When they started their practice, Kristie and Frank did everything right.
They networked with local physicians, produced quarterly newsletters, and even offered community education classes.
And these goodwill efforts combined with superior patient outcomes helped them grow their practice for many years.
But when local competition in their area increased – national companies started moving in, hospitals started buying up POPTs etc. – it became clear that delivering better quality care wasn’t going to be enough if they wanted to scale.
Watch the full case study to see how these private practice owners used marketing automation to produce a 51% increase in their new patient numbers.
Visit LearnWithBreakthrough.com for a full training on how to get started with marketing automation in your practice.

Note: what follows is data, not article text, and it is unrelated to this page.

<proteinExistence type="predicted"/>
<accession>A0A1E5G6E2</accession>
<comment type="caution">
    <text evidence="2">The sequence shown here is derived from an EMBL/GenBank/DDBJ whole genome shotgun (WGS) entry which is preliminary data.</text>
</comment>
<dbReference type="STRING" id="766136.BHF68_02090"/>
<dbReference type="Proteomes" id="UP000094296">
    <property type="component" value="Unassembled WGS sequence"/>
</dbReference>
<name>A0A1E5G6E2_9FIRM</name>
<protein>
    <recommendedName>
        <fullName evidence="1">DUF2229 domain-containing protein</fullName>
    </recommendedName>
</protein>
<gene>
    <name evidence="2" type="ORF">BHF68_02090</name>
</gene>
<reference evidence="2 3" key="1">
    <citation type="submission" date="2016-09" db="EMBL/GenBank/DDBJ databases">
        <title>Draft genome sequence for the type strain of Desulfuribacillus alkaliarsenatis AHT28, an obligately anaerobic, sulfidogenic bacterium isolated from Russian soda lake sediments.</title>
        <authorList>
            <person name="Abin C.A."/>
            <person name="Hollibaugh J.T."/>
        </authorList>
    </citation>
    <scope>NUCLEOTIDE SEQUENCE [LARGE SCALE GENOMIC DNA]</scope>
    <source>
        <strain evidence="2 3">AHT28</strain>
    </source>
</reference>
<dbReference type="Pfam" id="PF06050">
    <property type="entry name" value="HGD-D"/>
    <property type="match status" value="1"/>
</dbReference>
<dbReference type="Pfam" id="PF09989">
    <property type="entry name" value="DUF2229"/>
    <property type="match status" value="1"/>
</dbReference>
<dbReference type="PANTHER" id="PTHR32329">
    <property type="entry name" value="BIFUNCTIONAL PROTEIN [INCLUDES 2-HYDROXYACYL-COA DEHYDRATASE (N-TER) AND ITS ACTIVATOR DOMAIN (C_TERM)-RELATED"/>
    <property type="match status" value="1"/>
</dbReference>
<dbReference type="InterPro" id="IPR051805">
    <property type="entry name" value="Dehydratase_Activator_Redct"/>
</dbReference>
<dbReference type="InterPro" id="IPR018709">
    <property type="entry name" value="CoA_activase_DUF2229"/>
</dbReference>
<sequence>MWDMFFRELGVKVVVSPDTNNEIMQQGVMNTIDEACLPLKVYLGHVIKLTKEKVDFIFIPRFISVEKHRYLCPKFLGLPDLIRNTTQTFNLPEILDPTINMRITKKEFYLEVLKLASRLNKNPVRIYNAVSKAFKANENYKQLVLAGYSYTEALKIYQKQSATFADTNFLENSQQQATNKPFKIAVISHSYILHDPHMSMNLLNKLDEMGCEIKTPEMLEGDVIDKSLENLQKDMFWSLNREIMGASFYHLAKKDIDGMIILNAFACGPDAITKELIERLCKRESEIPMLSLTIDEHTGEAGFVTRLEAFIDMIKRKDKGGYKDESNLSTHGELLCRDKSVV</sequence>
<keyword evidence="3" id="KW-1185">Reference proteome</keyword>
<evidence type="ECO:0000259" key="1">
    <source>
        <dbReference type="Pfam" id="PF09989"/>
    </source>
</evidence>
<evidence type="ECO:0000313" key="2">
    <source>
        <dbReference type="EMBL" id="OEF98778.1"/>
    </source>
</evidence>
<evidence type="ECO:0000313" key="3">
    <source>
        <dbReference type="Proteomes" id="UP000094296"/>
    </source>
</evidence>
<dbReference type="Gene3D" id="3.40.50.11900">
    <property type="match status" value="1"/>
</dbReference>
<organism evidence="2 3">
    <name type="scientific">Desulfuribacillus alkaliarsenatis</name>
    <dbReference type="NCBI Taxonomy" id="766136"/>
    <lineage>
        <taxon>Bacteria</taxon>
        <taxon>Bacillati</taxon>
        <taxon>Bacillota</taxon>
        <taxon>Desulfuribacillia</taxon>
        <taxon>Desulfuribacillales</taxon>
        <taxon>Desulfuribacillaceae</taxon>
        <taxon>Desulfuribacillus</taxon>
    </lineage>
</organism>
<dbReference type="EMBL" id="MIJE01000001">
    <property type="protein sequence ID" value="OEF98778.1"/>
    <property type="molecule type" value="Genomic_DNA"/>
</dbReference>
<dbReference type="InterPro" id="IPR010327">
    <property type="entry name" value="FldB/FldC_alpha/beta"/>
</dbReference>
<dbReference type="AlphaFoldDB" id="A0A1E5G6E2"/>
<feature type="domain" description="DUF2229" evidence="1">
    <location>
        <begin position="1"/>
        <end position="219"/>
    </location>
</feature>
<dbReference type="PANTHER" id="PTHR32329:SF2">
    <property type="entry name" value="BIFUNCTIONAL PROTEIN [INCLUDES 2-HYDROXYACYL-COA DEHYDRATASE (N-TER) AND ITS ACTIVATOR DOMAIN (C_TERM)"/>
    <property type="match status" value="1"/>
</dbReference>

Full TranscriptKristie: My name is Kristie Kava, I'm from Oakland Physical Therapy in Novi, Michigan. We started in private practice about eight years into our profession. We'd been working eight years and between the two of us, my partner, Frank Kava, who is my husband, we had between us worked in about four different hospitals, and we'd also gone back to school to receive a master's in education. So when we came back from the master's degree work, we decided to do the things the way we wanted to do them, we needed to work for ourselves, to be in private practice. Kristie: We started in private practice and physical therapy because we had both worked in four different hospitals between the two of us, and we really wanted to provide patient care the way we wanted to do it, the way we thought it should be done. We both were trained orthopedic manual physical therapist and wanted to use the skill in providing better patient outcomes. Kristie: When we started the private practice, we received referrals from physicians because they liked the patient outcomes that they were seeing, but we also kept a lot of communication going about the patients with the physicians. We would send plan of care reviews so that they knew what we were doing, and there was a continual reminder that we were there and who we are. We also did newsletters, and at that point we were doing them probably quarterly and they were pretty much goodwill type newsletters, but they also put the name out there. We also did community education classes, where we offered classes on different points of our expertise and how that would benefit the patient. Kristie: When we first started in private practice, there was little competition. There was just Oakland Physical Therapy as a private practice and the hospital in the area, the outpatient physical therapy from the hospital, and that competition was really easy to work with. We provided a more intimate patient care to our clients, to our patients, and also the outcomes were better than what the hospital was able to create. But as time went on, many more private practices came into the area, a lot of national companies, a lot of companies that were being supported with private equity, and the hospital itself was being very demanding of keeping the business within their structure. So we had a lot of competition in our small area that didn't exist when we started. Kristie: We bought Product X to increase our numbers of new referrals. And we needed to do that because it became apparent to us that it wasn't enough just to advertise and promote, talking about our quality of care. Kristie: Product X helped us see, along with killer marketing, what we didn't know. The piece of marketing and advertising where you really wanted to ask the patient to perform a call to action, was really new to us. We were primarily delivering goodwill, good information, letting the patient know what they would receive when they came to PT with us, but we really didn't take that closing action where we're asking the patient to do something. Kristie: We started Product X in September of last year, and I looked at the whole year, and looking at the entire year compared to the previous year, with only four months of Product X, we were up 10% in new patient referrals. Then going on into this year, I looked at the first three months of this year compared to the first three months of last year, and I was up over 40% in new patient referrals this year as compared to last. Kristie: We've never had problems obtaining physician or physical therapy referrals. We're in a medical office building, and orthopedic surgeons who are even right next door who have their own PT services refer their patients to us. A lot of private practice physicians in the building who are affiliated with the hospital refer their patients to us, and there's a PT department within my building as well, which is hospital based. From Product X, what I really needed help with was to reach direct access people or patients. From the last three months, from January to March of this year, I've had 28 new patients from direct access from Product X, and 14 of those patients I've turned into physician referral networks, and that absolutely is my biggest win with Product X. Kristie: In general terms, quality of care for my practice, I think has three important components. One is a very effective and thorough evaluation so that the therapist really knows what's wrong with the patient. Once they know that, then the second important and necessary piece is that they provide the most effective treatment for that diagnosis. In addition to that is they have to be able to train and educate the patient as to what they need to do to overcome this difficulty, this problem they're coming to me to solve today, and also how to prevent it from happening again, and improve their quality of life. Kristie: When I start a new patient, I'm also thinking about how I may turn this patient into a physician referral source. To do that, I'm really looking to do two different things. First of all, within the context of building my relationship with the patient, I educate them along the way, right from the evaluation as to what the problem is, what I see needs to happen, and how we're going to achieve their best outcomes. For example, in orthopedics, usually people come in because they're having pain, and they can't do something that they want to do in their daily activities. So we really look at those things and bring it down to a level where the patient can join in with me and understand why they can't do the things they want to do. Kristie: So when I'm working with them, say with manual therapy and mobilizing a joint, which is a somewhat passive movement, I explain to them why I need to do this, why this will improve their range of motion and help them as they begin to progress. Then when we move on, hopefully right away into more active treatment and I'm supporting that passive movement that I was doing with the manual therapy with active movement training and exercise, I also am teaching and explaining and educating them as to why this will help them do the thing that they can't do, say get up off the floor. Also within that context, I'm educating them as to how they need to make changes in their body, in how they perform activities, to help prevent this from occurring again and improve their quality of life. Kristie: The other thing that is really important in this whole scenario is that I communicate with the physician directly as well. So I've done all this with the patient, provided the treatment and achieved positive outcomes, but the relationship with the patient is intentional because that helps the outcome. But I know that relationship I'm establishing with the patient then goes on to the physician, and does turn into a physician referral source. And I will actually say as we're getting close to the next return visit from the patient, "You need to go in and tell your physician this, tell them how much better you're doing, that the pain is now much less. I can do the functional things that I need to do in my daily life, I'm stronger, my movement is better." So I really prep the patient to go in and say that, I don't just assume they will, I tell them to tell the physician. Kristie: Finally, a third thing that we do with a new patient coming from a new physician that we don't have a relationship with, is we make an effort to reach out to them, introduce ourselves, explain what we do in terms of our patient care, and we send them materials that they can refer back to, referral pads to make it as convenient as we can for them. Kristie: My biggest personal win since beginning Product X is feeling really positive about learning something new. This is not an area that I had looked into before, I mostly worked within education within the clinical realm, and I've been really excited about this, I've learned a lot, I feel like I've done a really good job with it, and I find it very rewarding. Kristie: I see my future with Product X as being continuous as long as I practice. We have continued to refine this whole process, so I see myself continuing with using Product X as a really important, large component in the workings of my office, and continuing to bring appropriate, great new patients in. And we've had some really wonderful patients that have come in through this avenue, direct access because of Product X.